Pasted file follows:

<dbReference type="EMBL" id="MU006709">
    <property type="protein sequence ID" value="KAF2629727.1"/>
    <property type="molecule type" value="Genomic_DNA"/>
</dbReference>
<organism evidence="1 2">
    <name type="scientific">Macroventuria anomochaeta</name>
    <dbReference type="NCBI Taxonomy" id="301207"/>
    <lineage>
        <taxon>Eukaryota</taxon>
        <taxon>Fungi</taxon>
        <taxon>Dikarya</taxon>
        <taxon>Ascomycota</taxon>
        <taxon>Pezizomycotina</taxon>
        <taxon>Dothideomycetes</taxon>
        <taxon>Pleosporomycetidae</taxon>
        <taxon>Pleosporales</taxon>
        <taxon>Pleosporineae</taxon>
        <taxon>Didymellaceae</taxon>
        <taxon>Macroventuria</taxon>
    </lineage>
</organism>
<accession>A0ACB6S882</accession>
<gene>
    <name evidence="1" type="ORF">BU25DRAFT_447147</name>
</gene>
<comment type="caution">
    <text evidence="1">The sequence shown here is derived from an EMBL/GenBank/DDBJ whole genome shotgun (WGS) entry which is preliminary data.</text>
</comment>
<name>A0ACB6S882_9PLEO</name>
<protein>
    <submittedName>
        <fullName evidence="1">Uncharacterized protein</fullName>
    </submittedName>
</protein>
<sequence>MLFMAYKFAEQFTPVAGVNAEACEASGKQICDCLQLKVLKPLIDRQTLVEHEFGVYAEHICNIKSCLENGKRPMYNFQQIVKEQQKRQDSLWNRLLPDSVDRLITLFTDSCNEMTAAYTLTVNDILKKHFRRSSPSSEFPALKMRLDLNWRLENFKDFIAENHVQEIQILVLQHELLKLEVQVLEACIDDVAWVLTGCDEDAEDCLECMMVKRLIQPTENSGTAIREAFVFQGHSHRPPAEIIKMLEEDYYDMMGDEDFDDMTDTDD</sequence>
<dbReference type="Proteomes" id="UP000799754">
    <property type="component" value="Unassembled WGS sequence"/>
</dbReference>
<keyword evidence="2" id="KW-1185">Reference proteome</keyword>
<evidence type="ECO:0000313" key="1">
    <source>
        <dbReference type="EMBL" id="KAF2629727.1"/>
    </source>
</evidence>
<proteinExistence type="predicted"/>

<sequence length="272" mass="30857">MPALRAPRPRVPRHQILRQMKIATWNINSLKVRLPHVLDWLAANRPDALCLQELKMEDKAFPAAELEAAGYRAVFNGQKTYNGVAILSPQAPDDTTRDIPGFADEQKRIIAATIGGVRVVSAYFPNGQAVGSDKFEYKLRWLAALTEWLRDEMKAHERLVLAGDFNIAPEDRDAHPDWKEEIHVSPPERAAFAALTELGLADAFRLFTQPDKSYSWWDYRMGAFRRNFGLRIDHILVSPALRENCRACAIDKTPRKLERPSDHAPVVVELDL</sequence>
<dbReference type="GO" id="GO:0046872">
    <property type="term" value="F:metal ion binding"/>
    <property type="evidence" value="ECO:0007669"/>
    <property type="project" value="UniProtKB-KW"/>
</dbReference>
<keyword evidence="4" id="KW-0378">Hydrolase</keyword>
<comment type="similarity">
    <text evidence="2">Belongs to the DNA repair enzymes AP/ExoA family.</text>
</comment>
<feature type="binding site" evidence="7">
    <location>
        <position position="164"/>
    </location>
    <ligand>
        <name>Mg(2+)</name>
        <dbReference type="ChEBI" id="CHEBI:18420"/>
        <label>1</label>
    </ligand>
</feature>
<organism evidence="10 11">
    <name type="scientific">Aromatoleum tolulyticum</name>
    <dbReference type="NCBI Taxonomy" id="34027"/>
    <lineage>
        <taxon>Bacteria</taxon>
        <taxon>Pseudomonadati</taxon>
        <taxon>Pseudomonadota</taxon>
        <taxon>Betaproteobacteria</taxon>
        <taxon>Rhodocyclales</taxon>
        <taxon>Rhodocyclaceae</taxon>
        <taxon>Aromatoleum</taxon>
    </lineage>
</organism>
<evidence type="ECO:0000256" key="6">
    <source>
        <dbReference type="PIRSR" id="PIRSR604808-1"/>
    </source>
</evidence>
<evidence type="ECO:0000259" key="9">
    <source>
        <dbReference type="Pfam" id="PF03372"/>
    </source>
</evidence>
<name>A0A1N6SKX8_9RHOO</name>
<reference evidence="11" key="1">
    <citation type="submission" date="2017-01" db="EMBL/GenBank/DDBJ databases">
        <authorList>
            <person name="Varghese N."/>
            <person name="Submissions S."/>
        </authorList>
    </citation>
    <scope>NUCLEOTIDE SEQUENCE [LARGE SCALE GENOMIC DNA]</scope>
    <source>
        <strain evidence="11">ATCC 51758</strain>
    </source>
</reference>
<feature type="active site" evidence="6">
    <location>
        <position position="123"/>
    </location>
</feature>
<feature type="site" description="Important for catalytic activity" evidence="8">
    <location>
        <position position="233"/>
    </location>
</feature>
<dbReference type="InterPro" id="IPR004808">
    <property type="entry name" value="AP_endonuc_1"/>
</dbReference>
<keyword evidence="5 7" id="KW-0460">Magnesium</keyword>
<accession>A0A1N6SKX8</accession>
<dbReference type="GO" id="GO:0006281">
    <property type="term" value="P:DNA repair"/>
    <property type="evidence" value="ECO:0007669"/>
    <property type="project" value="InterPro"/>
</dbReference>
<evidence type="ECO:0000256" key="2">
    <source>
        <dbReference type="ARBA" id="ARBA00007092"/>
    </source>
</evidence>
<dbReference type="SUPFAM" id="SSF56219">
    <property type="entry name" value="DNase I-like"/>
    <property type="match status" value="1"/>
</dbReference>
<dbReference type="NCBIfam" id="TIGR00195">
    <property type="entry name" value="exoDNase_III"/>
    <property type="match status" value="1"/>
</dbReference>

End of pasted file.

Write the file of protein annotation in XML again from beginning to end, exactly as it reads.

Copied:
<dbReference type="EMBL" id="MU006709">
    <property type="protein sequence ID" value="KAF2629727.1"/>
    <property type="molecule type" value="Genomic_DNA"/>
</dbReference>
<organism evidence="1 2">
    <name type="scientific">Macroventuria anomochaeta</name>
    <dbReference type="NCBI Taxonomy" id="301207"/>
    <lineage>
        <taxon>Eukaryota</taxon>
        <taxon>Fungi</taxon>
        <taxon>Dikarya</taxon>
        <taxon>Ascomycota</taxon>
        <taxon>Pezizomycotina</taxon>
        <taxon>Dothideomycetes</taxon>
        <taxon>Pleosporomycetidae</taxon>
        <taxon>Pleosporales</taxon>
        <taxon>Pleosporineae</taxon>
        <taxon>Didymellaceae</taxon>
        <taxon>Macroventuria</taxon>
    </lineage>
</organism>
<accession>A0ACB6S882</accession>
<gene>
    <name evidence="1" type="ORF">BU25DRAFT_447147</name>
</gene>
<comment type="caution">
    <text evidence="1">The sequence shown here is derived from an EMBL/GenBank/DDBJ whole genome shotgun (WGS) entry which is preliminary data.</text>
</comment>
<name>A0ACB6S882_9PLEO</name>
<protein>
    <submittedName>
        <fullName evidence="1">Uncharacterized protein</fullName>
    </submittedName>
</protein>
<sequence>MLFMAYKFAEQFTPVAGVNAEACEASGKQICDCLQLKVLKPLIDRQTLVEHEFGVYAEHICNIKSCLENGKRPMYNFQQIVKEQQKRQDSLWNRLLPDSVDRLITLFTDSCNEMTAAYTLTVNDILKKHFRRSSPSSEFPALKMRLDLNWRLENFKDFIAENHVQEIQILVLQHELLKLEVQVLEACIDDVAWVLTGCDEDAEDCLECMMVKRLIQPTENSGTAIREAFVFQGHSHRPPAEIIKMLEEDYYDMMGDEDFDDMTDTDD</sequence>
<dbReference type="Proteomes" id="UP000799754">
    <property type="component" value="Unassembled WGS sequence"/>
</dbReference>
<keyword evidence="2" id="KW-1185">Reference proteome</keyword>
<evidence type="ECO:0000313" key="1">
    <source>
        <dbReference type="EMBL" id="KAF2629727.1"/>
    </source>
</evidence>
<proteinExistence type="predicted"/>

<sequence length="272" mass="30857">MPALRAPRPRVPRHQILRQMKIATWNINSLKVRLPHVLDWLAANRPDALCLQELKMEDKAFPAAELEAAGYRAVFNGQKTYNGVAILSPQAPDDTTRDIPGFADEQKRIIAATIGGVRVVSAYFPNGQAVGSDKFEYKLRWLAALTEWLRDEMKAHERLVLAGDFNIAPEDRDAHPDWKEEIHVSPPERAAFAALTELGLADAFRLFTQPDKSYSWWDYRMGAFRRNFGLRIDHILVSPALRENCRACAIDKTPRKLERPSDHAPVVVELDL</sequence>
<dbReference type="GO" id="GO:0046872">
    <property type="term" value="F:metal ion binding"/>
    <property type="evidence" value="ECO:0007669"/>
    <property type="project" value="UniProtKB-KW"/>
</dbReference>
<keyword evidence="4" id="KW-0378">Hydrolase</keyword>
<comment type="similarity">
    <text evidence="2">Belongs to the DNA repair enzymes AP/ExoA family.</text>
</comment>
<feature type="binding site" evidence="7">
    <location>
        <position position="164"/>
    </location>
    <ligand>
        <name>Mg(2+)</name>
        <dbReference type="ChEBI" id="CHEBI:18420"/>
        <label>1</label>
    </ligand>
</feature>
<organism evidence="10 11">
    <name type="scientific">Aromatoleum tolulyticum</name>
    <dbReference type="NCBI Taxonomy" id="34027"/>
    <lineage>
        <taxon>Bacteria</taxon>
        <taxon>Pseudomonadati</taxon>
        <taxon>Pseudomonadota</taxon>
        <taxon>Betaproteobacteria</taxon>
        <taxon>Rhodocyclales</taxon>
        <taxon>Rhodocyclaceae</taxon>
        <taxon>Aromatoleum</taxon>
    </lineage>
</organism>
<evidence type="ECO:0000256" key="6">
    <source>
        <dbReference type="PIRSR" id="PIRSR604808-1"/>
    </source>
</evidence>
<evidence type="ECO:0000259" key="9">
    <source>
        <dbReference type="Pfam" id="PF03372"/>
    </source>
</evidence>
<name>A0A1N6SKX8_9RHOO</name>
<reference evidence="11" key="1">
    <citation type="submission" date="2017-01" db="EMBL/GenBank/DDBJ databases">
        <authorList>
            <person name="Varghese N."/>
            <person name="Submissions S."/>
        </authorList>
    </citation>
    <scope>NUCLEOTIDE SEQUENCE [LARGE SCALE GENOMIC DNA]</scope>
    <source>
        <strain evidence="11">ATCC 51758</strain>
    </source>
</reference>
<feature type="active site" evidence="6">
    <location>
        <position position="123"/>
    </location>
</feature>
<feature type="site" description="Important for catalytic activity" evidence="8">
    <location>
        <position position="233"/>
    </location>
</feature>
<dbReference type="InterPro" id="IPR004808">
    <property type="entry name" value="AP_endonuc_1"/>
</dbReference>
<keyword evidence="5 7" id="KW-0460">Magnesium</keyword>
<accession>A0A1N6SKX8</accession>
<dbReference type="GO" id="GO:0006281">
    <property type="term" value="P:DNA repair"/>
    <property type="evidence" value="ECO:0007669"/>
    <property type="project" value="InterPro"/>
</dbReference>
<evidence type="ECO:0000256" key="2">
    <source>
        <dbReference type="ARBA" id="ARBA00007092"/>
    </source>
</evidence>
<dbReference type="SUPFAM" id="SSF56219">
    <property type="entry name" value="DNase I-like"/>
    <property type="match status" value="1"/>
</dbReference>
<dbReference type="NCBIfam" id="TIGR00195">
    <property type="entry name" value="exoDNase_III"/>
    <property type="match status" value="1"/>
</dbReference>